I once read that writers block often has less to do with having nothing to write, and almost everything to do with feeling like what you have to jot down isn’t worth the ink your spending on it. The part of me that doesn’t like to live in absolutes says that it can be both, that you can spend equal time wrestling with a maddening blankness and being reluctant to give life and effort to something that you believe to be lesser than your talents will allow. But the part of me that has been fighting to form and complete a novel (heretofore known as “The Big Damn Book” or TBDB for short) that was first dreamed up almost ten years ago, is beginning to stand firmly upon the notion of the latter over the former.
For the past week or so, my brain has been skipping about, crafting sections of the story far in advance of where I am in the plot, whilst simultaneously running through the events that would act as the bridge to finally get me there. Each night, I would try to reign in my scattered plotting and set about writing these transitional scenes, and each time I allowed fatigue and a fair amount of internal hemming and hawing to dissuade any real progress. The first few times, I threw my hands up and claimed writers block, reasoning that time and sleeping on it would help. But as the days passed and I turned scenarios over and over in my mind until they were smoothed, I began to realize that it wasn’t so much a block as a stoppage of my own making, largely due to the fact that I wasn’t certain if the scenes would play satisfactorily once I finally brought them into being. This epiphany was, of course, no less frustrating that my initial excuse, but it did give me somewhere to work from. If I wanted to progress at all, I had to kick myself in the ass and get back to it.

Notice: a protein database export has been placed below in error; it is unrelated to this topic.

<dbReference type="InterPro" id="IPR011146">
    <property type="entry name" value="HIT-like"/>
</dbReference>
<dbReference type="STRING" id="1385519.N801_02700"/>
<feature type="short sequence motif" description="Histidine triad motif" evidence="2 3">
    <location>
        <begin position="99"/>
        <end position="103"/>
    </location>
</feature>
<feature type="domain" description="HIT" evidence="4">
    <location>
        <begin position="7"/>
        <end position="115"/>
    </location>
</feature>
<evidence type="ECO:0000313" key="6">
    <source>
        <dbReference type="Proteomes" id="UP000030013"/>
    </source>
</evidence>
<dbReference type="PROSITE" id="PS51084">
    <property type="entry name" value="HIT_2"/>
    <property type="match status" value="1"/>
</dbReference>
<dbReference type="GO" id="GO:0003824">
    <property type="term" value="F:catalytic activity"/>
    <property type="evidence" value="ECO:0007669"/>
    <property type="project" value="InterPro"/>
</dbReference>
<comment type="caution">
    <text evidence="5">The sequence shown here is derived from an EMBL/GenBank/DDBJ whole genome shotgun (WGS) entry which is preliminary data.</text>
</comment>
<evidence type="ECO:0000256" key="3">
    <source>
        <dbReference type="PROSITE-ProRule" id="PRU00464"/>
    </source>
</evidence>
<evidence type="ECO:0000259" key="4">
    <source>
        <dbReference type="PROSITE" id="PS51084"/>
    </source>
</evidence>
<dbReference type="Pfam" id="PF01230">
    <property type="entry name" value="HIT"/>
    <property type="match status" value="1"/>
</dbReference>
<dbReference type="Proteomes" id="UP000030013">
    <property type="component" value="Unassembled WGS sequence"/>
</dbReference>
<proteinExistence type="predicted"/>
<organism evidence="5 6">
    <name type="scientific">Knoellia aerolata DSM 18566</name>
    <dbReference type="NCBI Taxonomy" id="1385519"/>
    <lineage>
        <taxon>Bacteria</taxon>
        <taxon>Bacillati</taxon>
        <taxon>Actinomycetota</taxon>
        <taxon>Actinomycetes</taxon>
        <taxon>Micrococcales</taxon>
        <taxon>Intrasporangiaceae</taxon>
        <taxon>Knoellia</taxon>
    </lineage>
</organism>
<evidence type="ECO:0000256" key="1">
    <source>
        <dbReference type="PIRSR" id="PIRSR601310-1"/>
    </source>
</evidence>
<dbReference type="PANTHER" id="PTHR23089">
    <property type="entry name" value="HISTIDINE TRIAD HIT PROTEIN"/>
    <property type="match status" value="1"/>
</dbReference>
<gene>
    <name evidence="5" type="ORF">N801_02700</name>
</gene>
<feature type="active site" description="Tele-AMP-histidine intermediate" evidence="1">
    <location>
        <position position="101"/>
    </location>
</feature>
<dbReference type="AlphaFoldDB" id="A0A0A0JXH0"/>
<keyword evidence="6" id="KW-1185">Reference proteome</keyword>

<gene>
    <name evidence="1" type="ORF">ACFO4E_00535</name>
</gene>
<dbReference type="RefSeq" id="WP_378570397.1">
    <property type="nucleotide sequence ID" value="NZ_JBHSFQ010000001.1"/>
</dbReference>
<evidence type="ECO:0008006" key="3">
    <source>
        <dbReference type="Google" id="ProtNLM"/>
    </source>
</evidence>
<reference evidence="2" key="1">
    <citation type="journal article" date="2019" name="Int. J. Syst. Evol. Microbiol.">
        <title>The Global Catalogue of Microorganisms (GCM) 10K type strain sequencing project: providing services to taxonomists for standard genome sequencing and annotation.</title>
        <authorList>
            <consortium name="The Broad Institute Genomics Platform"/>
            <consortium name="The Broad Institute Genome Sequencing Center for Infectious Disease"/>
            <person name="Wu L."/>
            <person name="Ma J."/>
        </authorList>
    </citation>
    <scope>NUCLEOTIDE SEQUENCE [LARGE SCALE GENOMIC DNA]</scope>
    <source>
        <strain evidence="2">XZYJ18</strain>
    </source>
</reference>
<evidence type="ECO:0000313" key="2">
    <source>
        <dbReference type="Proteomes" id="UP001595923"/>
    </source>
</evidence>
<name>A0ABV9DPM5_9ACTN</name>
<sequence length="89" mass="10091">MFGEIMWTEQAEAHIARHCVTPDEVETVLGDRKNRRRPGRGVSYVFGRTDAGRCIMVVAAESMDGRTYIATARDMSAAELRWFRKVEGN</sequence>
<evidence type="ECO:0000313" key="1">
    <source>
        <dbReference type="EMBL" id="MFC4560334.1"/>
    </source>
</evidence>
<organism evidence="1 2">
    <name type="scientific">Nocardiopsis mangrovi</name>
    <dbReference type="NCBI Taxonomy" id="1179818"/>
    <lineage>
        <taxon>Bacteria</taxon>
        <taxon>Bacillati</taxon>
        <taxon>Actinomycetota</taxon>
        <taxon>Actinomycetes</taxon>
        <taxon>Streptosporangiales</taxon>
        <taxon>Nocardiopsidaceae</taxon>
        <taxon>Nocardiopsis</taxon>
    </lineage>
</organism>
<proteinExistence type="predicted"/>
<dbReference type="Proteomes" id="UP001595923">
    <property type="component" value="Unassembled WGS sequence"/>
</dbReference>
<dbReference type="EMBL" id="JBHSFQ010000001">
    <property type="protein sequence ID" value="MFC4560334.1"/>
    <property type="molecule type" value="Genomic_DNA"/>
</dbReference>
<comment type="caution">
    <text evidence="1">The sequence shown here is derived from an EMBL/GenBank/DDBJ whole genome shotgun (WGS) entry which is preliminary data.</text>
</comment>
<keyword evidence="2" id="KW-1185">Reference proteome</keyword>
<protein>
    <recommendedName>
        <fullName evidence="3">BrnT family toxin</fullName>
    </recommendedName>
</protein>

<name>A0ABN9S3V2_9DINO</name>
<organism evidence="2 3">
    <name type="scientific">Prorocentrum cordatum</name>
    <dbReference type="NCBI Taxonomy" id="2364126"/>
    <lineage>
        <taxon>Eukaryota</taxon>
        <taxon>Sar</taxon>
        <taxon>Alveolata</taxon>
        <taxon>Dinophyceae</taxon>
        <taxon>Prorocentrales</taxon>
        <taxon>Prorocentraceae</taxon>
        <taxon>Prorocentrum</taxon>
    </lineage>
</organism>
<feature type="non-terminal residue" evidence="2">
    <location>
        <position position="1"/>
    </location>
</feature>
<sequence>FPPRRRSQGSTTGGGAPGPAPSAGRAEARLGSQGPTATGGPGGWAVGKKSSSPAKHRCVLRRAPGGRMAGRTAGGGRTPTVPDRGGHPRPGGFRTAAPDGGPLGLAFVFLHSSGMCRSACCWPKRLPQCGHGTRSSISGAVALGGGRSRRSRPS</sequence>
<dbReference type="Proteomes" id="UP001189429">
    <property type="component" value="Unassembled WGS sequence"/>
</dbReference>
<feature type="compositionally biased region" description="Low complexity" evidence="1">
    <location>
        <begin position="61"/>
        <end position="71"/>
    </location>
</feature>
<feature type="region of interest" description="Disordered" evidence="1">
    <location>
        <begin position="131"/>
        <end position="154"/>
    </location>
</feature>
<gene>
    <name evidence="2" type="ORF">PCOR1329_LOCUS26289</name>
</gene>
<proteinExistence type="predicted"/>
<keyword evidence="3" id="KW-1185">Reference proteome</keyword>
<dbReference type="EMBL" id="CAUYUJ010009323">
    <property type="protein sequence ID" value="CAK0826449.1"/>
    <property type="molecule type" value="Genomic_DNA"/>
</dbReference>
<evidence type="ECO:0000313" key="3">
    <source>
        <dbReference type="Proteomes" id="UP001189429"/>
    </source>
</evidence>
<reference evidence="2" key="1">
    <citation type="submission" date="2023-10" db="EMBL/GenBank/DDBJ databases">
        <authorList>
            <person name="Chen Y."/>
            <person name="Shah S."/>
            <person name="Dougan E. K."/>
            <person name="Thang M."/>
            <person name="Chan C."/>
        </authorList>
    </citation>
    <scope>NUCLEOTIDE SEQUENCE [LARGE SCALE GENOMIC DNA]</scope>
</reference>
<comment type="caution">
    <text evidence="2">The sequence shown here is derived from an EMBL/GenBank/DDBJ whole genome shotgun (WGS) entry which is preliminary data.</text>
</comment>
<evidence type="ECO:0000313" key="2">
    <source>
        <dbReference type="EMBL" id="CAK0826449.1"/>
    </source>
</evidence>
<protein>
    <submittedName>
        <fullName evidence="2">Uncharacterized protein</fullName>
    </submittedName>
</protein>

That wasn’t and hasn’t been easy either, not by any means. But I can say that when I finally was able to eek out a handful of pages in the wee hours of the night, there was a certain relief to it all. I suppose, as in real life, the trick of it was to get out of the muck and mire first. After all that, going back and doing the clean up isn’t nearly as daunting.